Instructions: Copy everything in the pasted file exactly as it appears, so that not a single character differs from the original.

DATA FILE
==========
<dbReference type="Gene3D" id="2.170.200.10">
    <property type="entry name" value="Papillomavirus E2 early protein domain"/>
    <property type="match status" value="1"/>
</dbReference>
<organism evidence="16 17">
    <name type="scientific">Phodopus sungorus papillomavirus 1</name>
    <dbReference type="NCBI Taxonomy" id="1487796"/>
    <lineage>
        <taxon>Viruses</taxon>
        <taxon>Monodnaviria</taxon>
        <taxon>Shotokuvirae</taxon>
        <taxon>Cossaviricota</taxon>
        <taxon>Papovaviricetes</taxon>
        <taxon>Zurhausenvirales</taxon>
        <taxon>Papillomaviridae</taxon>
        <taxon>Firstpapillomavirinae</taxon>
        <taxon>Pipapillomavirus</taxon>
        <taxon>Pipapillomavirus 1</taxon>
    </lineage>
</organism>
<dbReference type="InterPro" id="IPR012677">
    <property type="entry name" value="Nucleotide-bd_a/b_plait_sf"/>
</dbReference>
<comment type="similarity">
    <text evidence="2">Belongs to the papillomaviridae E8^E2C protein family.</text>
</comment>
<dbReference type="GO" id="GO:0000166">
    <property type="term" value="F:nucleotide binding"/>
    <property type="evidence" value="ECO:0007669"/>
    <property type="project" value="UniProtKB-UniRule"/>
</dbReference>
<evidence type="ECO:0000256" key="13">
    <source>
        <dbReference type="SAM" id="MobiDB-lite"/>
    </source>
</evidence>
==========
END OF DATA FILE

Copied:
<dbReference type="Gene3D" id="2.170.200.10">
    <property type="entry name" value="Papillomavirus E2 early protein domain"/>
    <property type="match status" value="1"/>
</dbReference>
<organism evidence="16 17">
    <name type="scientific">Phodopus sungorus papillomavirus 1</name>
    <dbReference type="NCBI Taxonomy" id="1487796"/>
    <lineage>
        <taxon>Viruses</taxon>
        <taxon>Monodnaviria</taxon>
        <taxon>Shotokuvirae</taxon>
        <taxon>Cossaviricota</taxon>
        <taxon>Papovaviricetes</taxon>
        <taxon>Zurhausenvirales</taxon>
        <taxon>Papillomaviridae</taxon>
        <taxon>Firstpapillomavirinae</taxon>
        <taxon>Pipapillomavirus</taxon>
        <taxon>Pipapillomavirus 1</taxon>
    </lineage>
</organism>
<dbReference type="InterPro" id="IPR012677">
    <property type="entry name" value="Nucleotide-bd_a/b_plait_sf"/>
</dbReference>
<comment type="similarity">
    <text evidence="2">Belongs to the papillomaviridae E8^E2C protein family.</text>
</comment>
<dbReference type="GO" id="GO:0000166">
    <property type="term" value="F:nucleotide binding"/>
    <property type="evidence" value="ECO:0007669"/>
    <property type="project" value="UniProtKB-UniRule"/>
</dbReference>
<evidence type="ECO:0000256" key="13">
    <source>
        <dbReference type="SAM" id="MobiDB-lite"/>
    </source>
</evidence>